On the formation of planetesimals via secular gravitational instabilities with turbulent stirring

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122 Scopus citations


We study the gravitational instability (GI) of small solids in a gas disk as a mechanism to form planetesimals. Dissipation from gas drag introduces secular GI, which proceeds even when standard GI criteria for a critical density or Toomre's Q predict stability. We include the stabilizing effects of turbulent diffusion, which suppresses small-scale GI. The radially wide rings that do collapse contain up to 0.1 Earth masses of solids. Subsequent fragmentation of the ring (not modeled here) would produce a clan of chemically homogenous planetesimals. Particle radial drift time scales (and, to a lesser extent, disk lifetimes and sizes) restrict the viability of secular GI to disks with weak turbulent diffusion, characterized by α ≲ 10-4. Thus, midplane dead zones are a preferred environment. Large solids with radii ≳10 cm collapse most rapidly because they partially decouple from the gas disk. Smaller solids, even below mm sizes, could collapse if particle-driven turbulence is weakened by either localized pressure maxima or super-solar metallicity. Comparison with simulations that include particle clumping by the streaming instability shows that our linear model underpredicts rapid, small-scale gravitational collapse. Thus, the inclusion of more detailed gas dynamics promotes the formation of planetesimals. We discuss relevant constraints from solar system and accretion disk observations.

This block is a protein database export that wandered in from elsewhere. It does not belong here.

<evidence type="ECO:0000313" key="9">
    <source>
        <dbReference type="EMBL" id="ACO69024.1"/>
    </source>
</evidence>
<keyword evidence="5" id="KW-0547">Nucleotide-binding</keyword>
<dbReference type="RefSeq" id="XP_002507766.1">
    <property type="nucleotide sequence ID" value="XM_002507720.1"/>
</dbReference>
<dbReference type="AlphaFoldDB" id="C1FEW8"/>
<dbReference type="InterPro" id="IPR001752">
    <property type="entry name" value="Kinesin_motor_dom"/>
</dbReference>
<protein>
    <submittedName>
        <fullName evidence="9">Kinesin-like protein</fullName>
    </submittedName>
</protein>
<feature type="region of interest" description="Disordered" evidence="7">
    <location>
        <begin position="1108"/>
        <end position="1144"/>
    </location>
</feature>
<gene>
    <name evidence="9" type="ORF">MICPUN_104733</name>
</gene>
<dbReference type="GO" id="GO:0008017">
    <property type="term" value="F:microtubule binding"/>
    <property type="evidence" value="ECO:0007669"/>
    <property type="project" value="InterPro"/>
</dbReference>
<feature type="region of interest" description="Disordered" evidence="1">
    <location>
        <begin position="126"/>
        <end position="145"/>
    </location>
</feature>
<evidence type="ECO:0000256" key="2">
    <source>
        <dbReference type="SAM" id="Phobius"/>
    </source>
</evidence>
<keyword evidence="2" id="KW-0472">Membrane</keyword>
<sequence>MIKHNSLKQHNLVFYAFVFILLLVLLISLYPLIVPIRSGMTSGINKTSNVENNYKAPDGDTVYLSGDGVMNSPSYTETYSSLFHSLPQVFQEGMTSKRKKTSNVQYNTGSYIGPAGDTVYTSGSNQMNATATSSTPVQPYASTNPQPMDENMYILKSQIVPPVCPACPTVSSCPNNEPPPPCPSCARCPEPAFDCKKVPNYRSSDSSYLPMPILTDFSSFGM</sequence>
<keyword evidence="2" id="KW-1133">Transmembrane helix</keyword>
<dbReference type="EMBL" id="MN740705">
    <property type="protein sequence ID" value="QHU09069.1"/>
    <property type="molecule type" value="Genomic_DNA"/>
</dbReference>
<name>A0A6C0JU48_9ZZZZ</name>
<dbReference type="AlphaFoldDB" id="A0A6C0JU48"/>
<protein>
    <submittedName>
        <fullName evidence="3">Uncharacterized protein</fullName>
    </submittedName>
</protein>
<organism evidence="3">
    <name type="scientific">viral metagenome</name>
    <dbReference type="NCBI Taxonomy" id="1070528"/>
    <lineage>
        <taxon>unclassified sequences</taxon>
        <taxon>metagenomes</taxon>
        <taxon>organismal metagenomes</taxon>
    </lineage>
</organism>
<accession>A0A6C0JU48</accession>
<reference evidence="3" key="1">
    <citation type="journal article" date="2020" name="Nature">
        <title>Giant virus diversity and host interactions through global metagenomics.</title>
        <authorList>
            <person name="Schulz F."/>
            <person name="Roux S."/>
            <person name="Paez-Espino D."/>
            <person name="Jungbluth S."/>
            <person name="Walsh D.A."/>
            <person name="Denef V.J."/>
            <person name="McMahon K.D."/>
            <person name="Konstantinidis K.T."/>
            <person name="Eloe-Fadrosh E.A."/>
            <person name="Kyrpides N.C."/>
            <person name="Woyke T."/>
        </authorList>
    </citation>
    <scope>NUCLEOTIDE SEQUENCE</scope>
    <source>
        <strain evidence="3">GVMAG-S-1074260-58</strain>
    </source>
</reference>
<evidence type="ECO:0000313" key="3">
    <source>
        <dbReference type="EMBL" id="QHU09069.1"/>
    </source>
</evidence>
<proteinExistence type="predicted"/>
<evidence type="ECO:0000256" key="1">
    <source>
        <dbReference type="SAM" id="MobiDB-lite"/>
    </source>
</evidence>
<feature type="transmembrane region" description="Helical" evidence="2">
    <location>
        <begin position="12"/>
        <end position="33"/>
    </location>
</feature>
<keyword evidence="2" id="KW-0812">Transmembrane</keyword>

Original languageEnglish (US)
Article number99
JournalAstrophysical Journal
Issue number2
StatePublished - Apr 20 2011
Externally publishedYes


  • hydrodynamics
  • instabilities
  • planets and satellites: formation
  • protoplanetary disks
  • turbulence

ASJC Scopus subject areas

  • Astronomy and Astrophysics
  • Space and Planetary Science


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